At the same time, Rath and Schmidt (2017) acknowledge that their typology serves “as a rough categorization pattern only” (ibid: 466) and that additional factors should be taken into account in order to adequately specify SD-related activities in HEIs (ibid: 467-468). In particular, it can be argued, SD puts into question the traditional role of HEIs. While the focus of HEIs has long been on teaching and research as well as, more recently, on technology transfer, SD requires a revised understanding of HEIs as actors that, together with a range of partners, aim to create societal change (Trencher et al. 2014). SD in HEIs, therefore, needs organizational transformation within those institutions (Adams et al. 2018). As Mader et al. (2013: 269) argue, a whole institution approach requires “transformative environments and processes within higher education institutions, organisational learning practices, transdisciplinary approaches as well as effective leadership for sustainability”.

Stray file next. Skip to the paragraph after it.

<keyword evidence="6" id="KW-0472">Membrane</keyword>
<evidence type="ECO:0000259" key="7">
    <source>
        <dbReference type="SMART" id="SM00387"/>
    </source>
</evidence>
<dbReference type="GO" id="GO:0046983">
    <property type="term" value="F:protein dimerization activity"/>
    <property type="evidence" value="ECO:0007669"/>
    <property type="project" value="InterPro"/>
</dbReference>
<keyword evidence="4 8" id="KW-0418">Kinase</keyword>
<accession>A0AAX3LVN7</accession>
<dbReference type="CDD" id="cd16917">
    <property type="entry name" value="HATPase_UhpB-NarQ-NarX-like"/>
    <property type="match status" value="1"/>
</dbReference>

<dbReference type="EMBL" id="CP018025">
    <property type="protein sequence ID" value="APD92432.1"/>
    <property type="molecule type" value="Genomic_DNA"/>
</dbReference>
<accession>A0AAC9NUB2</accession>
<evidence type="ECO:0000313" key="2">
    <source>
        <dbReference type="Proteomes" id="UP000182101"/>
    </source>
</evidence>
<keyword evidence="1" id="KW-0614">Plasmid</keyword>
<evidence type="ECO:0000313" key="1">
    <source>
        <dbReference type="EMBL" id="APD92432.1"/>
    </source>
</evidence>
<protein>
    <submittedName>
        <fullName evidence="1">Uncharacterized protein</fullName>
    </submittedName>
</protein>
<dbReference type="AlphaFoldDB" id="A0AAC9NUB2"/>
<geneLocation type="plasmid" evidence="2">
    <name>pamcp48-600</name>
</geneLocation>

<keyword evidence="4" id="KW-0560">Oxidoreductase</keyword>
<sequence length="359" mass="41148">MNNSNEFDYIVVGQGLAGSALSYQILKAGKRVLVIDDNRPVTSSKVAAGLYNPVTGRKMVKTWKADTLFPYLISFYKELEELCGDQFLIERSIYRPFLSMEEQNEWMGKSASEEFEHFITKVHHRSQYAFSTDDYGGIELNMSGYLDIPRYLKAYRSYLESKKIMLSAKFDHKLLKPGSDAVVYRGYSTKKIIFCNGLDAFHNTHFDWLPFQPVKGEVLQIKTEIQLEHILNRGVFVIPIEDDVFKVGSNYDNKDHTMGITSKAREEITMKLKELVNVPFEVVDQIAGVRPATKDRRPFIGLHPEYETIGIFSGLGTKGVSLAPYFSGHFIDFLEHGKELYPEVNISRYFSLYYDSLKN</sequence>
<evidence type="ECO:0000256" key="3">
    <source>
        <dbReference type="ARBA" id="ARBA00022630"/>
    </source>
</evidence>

Expanding on this notion, this paper explores the question, “What is the role of the organizational culture on an HEI’s way towards SD?”. It presents research from eleven very different German HEIs and their typical pathways towards SD. The focus thereby lies on the building of such transformative environments and how it is promoted or obstructed through socio-cultural orientations pursued by each HEI.